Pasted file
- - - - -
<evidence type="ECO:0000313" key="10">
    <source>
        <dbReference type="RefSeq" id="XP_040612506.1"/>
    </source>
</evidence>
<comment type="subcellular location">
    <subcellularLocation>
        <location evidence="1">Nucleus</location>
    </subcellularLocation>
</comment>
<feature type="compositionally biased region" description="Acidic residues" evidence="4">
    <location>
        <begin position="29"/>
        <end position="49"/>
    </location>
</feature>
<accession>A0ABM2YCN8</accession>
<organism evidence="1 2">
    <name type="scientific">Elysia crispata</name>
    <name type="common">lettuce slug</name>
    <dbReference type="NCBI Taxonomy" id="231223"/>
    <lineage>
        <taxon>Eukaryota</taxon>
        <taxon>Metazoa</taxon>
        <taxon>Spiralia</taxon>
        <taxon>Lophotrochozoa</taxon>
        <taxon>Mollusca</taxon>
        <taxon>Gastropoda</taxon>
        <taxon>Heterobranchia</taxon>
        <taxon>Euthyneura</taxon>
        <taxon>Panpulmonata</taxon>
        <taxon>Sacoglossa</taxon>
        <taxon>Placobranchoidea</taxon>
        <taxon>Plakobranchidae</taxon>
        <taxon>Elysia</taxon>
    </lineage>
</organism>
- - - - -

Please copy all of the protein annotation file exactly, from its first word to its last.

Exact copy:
<evidence type="ECO:0000313" key="10">
    <source>
        <dbReference type="RefSeq" id="XP_040612506.1"/>
    </source>
</evidence>
<comment type="subcellular location">
    <subcellularLocation>
        <location evidence="1">Nucleus</location>
    </subcellularLocation>
</comment>
<feature type="compositionally biased region" description="Acidic residues" evidence="4">
    <location>
        <begin position="29"/>
        <end position="49"/>
    </location>
</feature>
<accession>A0ABM2YCN8</accession>
<organism evidence="1 2">
    <name type="scientific">Elysia crispata</name>
    <name type="common">lettuce slug</name>
    <dbReference type="NCBI Taxonomy" id="231223"/>
    <lineage>
        <taxon>Eukaryota</taxon>
        <taxon>Metazoa</taxon>
        <taxon>Spiralia</taxon>
        <taxon>Lophotrochozoa</taxon>
        <taxon>Mollusca</taxon>
        <taxon>Gastropoda</taxon>
        <taxon>Heterobranchia</taxon>
        <taxon>Euthyneura</taxon>
        <taxon>Panpulmonata</taxon>
        <taxon>Sacoglossa</taxon>
        <taxon>Placobranchoidea</taxon>
        <taxon>Plakobranchidae</taxon>
        <taxon>Elysia</taxon>
    </lineage>
</organism>